Leading by example – Cave City Mayor first in Sharp County history to be named Municipal League President

By: Tammy Curtis, Managing Editor

Cave City Mayor Jonas Anderson was elected as the new president of the Arkansas Municipal League during the organization’s recent 89th annual convention as it presented anew slate of officers for the 2023-2024 period. Anderson served the League as District One vice president, 2020-2021; first vice president, 2022-2023;and on the Executive Committee. In his acceptance speech, Anderson outlined his priori-ties for his year long term. At the top of his list is recruiting the next generation of local government leaders and public servants.“ As you know, bringing in young-er people, that’s the only way we can keep this going,” Anderson said.

During his terms as mayor, Anderson has helped move Cave City forward . Most recently, he has been instrumental in helping with a play-ground expansion to the city park and establishing a pocket park within the city that is currently being completed. Anderson was humbled by the nomination and election and spoke out stating. “When I joined the city council in 2010, I knew virtually nothing about the ins and outs of municipal government. I just wanted to serve a few months left in a vacated term, do some good for Cave City, and keep moving ahead with life. My how things have changed!” He went on to discuss how he became a part of the Arkansas Municipal League and learned of its purposes and inner workings. “Council Member Richard Hawkins and I decided to begin attending every League workshop and convention possible, to learn as much as possible about how to best serve in our roles on the council. That was 2011. Seven years later Anderson said he had fallen in love with the league staff and felt the importance of the mission. In 2018, he earned the league’s“ Certified Municipal Official” certification. Executive Director, Mark Hayes, and Batesville Mayor Rick Elumbaugh (a past league President),both reached out and strongly suggested that Anderson accept an appointment to the governing board of the league, known as the Executive Committee. “I was admittedly hesitant, at first. Could I take on an extra role? Could I do the role justice if I did accept it? Would it be a burden on my family time? These two colleagues-turned-friends were encouragingly persistent, and so I accepted.”

He soon accepted the role in a one year term as District One Vice President.“ After that year term, as I was sitting in a session at our summer convention, I got a text from Mayor Elumbaugh. “Can you step outside into the hall? ”Yikes! Was something wrong back home? His smile immediately put me at ease, as he said that I had been nominated to serve as1st Vice President and asked if I would accept it. After saying “Wow, are you kidding me?”, He began that term in June 2022.Just six months later after then League’s then president’s term as mayor ended in his home town, he was elevated to president fill out her year term. It was during this year’s summer convention and Anderson’s 40th birthday week he was elected as president.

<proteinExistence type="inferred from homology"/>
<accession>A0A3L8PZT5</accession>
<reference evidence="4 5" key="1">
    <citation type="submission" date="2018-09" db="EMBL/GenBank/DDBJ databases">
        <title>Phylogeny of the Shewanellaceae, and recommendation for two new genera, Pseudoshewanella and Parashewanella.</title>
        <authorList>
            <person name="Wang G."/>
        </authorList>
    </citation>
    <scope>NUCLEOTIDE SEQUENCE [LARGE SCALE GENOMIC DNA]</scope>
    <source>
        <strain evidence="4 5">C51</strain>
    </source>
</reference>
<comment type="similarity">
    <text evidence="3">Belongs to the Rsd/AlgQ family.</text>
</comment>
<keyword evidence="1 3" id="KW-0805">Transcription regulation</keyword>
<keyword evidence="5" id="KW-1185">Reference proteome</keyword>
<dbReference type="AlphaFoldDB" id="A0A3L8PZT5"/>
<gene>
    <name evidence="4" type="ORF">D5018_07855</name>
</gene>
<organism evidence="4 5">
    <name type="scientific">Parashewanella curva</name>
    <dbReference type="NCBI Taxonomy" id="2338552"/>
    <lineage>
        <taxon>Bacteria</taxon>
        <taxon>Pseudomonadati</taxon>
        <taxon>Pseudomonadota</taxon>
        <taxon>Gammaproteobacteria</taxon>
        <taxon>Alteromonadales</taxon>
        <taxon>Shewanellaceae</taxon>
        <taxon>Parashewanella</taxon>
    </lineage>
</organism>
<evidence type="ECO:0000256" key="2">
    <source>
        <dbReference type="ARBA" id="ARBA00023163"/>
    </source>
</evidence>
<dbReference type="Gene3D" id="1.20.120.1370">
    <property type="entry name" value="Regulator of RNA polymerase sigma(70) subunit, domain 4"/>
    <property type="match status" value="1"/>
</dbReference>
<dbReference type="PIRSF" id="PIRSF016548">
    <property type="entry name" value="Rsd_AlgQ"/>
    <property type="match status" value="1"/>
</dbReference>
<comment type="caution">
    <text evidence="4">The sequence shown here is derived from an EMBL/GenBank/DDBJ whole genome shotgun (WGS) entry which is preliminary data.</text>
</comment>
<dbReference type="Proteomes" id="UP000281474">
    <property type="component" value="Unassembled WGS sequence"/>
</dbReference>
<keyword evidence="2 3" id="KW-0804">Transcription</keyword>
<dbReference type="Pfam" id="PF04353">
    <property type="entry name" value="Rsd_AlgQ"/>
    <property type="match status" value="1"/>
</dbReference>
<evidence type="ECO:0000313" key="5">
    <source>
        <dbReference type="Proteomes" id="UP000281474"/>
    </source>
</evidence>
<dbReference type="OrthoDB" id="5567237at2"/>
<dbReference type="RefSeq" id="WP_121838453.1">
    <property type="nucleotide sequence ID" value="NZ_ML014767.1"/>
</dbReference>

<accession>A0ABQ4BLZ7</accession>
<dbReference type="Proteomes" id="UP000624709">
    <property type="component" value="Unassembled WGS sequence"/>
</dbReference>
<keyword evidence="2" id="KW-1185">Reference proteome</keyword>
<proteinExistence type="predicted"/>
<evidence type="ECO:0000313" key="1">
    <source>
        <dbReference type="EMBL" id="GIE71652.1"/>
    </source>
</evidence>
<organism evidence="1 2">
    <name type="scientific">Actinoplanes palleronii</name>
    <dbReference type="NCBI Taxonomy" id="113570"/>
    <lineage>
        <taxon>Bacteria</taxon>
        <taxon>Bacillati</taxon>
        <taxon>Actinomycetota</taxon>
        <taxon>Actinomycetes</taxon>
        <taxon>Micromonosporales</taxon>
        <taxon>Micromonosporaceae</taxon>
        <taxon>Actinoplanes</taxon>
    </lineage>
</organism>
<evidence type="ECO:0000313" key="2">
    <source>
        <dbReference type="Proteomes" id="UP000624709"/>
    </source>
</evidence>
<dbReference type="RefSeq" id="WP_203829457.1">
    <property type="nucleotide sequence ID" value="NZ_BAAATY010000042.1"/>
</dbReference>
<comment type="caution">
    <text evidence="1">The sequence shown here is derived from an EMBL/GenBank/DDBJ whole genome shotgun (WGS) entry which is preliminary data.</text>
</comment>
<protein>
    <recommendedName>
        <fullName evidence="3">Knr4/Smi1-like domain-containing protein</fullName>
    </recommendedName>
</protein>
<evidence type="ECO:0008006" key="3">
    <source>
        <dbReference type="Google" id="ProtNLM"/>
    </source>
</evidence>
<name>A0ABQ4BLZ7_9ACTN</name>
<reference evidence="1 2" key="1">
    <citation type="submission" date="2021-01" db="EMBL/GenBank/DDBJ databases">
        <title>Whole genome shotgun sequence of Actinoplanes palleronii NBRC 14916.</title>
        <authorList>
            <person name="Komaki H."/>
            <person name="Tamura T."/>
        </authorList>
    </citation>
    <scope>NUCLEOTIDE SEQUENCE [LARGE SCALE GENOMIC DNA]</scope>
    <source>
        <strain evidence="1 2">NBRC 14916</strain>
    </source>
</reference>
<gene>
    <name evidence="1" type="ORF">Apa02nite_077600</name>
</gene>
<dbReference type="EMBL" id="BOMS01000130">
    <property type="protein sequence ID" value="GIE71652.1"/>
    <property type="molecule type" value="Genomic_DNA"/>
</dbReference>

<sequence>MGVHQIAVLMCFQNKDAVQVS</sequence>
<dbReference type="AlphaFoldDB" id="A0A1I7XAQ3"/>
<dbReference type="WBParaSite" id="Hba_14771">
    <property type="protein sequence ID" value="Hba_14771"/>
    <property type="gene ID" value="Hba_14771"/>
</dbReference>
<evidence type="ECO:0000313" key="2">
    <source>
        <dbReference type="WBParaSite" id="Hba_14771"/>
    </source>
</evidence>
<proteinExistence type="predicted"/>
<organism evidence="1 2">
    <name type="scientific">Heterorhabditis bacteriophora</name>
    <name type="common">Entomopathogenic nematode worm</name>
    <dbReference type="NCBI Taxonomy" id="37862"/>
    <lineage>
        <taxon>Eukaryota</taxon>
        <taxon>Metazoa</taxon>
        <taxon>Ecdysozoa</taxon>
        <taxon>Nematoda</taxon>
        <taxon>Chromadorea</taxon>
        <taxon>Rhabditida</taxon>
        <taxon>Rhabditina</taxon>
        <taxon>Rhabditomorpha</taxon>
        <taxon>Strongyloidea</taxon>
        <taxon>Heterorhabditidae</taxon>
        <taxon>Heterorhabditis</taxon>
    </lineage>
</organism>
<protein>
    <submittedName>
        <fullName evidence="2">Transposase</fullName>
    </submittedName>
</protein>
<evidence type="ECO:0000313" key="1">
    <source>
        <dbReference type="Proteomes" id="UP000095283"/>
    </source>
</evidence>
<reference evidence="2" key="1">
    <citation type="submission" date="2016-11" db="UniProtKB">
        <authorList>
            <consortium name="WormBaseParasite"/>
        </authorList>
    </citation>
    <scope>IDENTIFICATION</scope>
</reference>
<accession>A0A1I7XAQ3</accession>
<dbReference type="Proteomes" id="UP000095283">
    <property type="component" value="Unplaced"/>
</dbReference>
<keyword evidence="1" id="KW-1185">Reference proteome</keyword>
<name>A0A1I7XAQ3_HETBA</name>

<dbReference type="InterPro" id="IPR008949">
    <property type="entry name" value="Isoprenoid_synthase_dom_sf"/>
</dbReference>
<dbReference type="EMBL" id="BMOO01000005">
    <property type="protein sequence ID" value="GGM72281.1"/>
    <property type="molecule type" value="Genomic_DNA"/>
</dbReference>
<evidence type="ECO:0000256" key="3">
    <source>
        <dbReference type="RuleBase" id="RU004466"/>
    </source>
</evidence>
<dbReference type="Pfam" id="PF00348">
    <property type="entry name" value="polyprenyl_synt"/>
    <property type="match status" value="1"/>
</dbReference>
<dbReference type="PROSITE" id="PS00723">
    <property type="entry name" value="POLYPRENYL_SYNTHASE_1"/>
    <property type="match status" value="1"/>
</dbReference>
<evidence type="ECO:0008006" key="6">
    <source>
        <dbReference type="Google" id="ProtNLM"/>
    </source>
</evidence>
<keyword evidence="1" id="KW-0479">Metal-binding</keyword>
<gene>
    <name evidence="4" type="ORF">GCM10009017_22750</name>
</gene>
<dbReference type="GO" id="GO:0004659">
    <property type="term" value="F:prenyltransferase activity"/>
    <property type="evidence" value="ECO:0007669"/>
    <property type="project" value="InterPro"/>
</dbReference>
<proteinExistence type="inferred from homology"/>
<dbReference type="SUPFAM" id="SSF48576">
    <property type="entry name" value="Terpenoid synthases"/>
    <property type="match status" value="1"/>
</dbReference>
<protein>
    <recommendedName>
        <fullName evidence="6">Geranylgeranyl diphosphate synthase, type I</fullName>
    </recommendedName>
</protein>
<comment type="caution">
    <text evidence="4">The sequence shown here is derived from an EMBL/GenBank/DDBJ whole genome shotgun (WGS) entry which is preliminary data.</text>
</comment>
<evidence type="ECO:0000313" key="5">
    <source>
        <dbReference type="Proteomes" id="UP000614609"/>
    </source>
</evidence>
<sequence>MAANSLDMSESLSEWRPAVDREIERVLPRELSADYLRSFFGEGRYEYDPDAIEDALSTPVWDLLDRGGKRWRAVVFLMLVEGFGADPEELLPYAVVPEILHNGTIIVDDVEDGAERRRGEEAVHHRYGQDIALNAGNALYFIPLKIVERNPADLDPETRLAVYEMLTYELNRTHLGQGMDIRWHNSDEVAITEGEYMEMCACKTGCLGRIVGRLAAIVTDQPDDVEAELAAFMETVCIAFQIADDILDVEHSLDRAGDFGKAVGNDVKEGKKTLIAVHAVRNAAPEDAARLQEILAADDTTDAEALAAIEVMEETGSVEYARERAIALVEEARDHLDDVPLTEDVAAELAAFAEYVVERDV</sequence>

“The league staff and over 1,000 city officials and employees from allover Arkansas took great care to serenade me on my birthday, greet my family allover the convention hall, and we even had a special birthday dinner arranged for me on my big night. It was just truly remarkable, to say the very least. They totally spoiled us, “Anderson explained of the convention and being able to attend with his family. While humbled to have been elected, the full term election as President was also surreal to Anderson.“ Folks, my heart is overflowing with excitement and gratitude. That new council member in 2010never dreamed of this. To my knowledge, I am honored to be the first from Sharp County to serve the league as an officer in its 89 year history.”

Anderson outlined a few of his priorities as President. These include –

•Ensuring that we are actively engaging and recruiting the next generation of leaders for Arkansas’ cities and towns; – Continuing our work to protect and promote local authority and control, because we know that local government is best suited to make decisions that directly affect our residents;

• Continuing our work to better train and equip local governments to deal with cyber security issues we know can cripple critical services, and wreak economic havoc in our communities. Our new partnership with Forge Institute will be a gamechanger;

• Continuing our work to hold pharmaceutical companies and other entities re-sponsible for the opioid epidemic that is destroying lives and communities across Arkansas, help bring some relief and restitution to those most affected, and equip communities and leaders to slow and reverse the trend altogether;

• Encouraging and inspiring local government leaders to be bold and courageous in rejecting the poisonous, partisan vitriol that is sweeping our national and state political discourse. We must lead and work together from positions of honesty and respect, even though we will disagree at times. Our residents lose when we are constantly distracted by petty, shallow arguments and pointless dramatics.”

According to a release from the League, the convention covered an array of topics important to Arkansas’ cities and towns, including abating the opioid epidemic, an overview of the Americans with Disabilities Act, understanding and mitigating cyber-security threats, and a review of legislation affecting municipalities that passed during this year’s 94th General Assembly. The convention also included three hours of continuing education as part of the League’s voluntary certification program for municipal officials and personnel.

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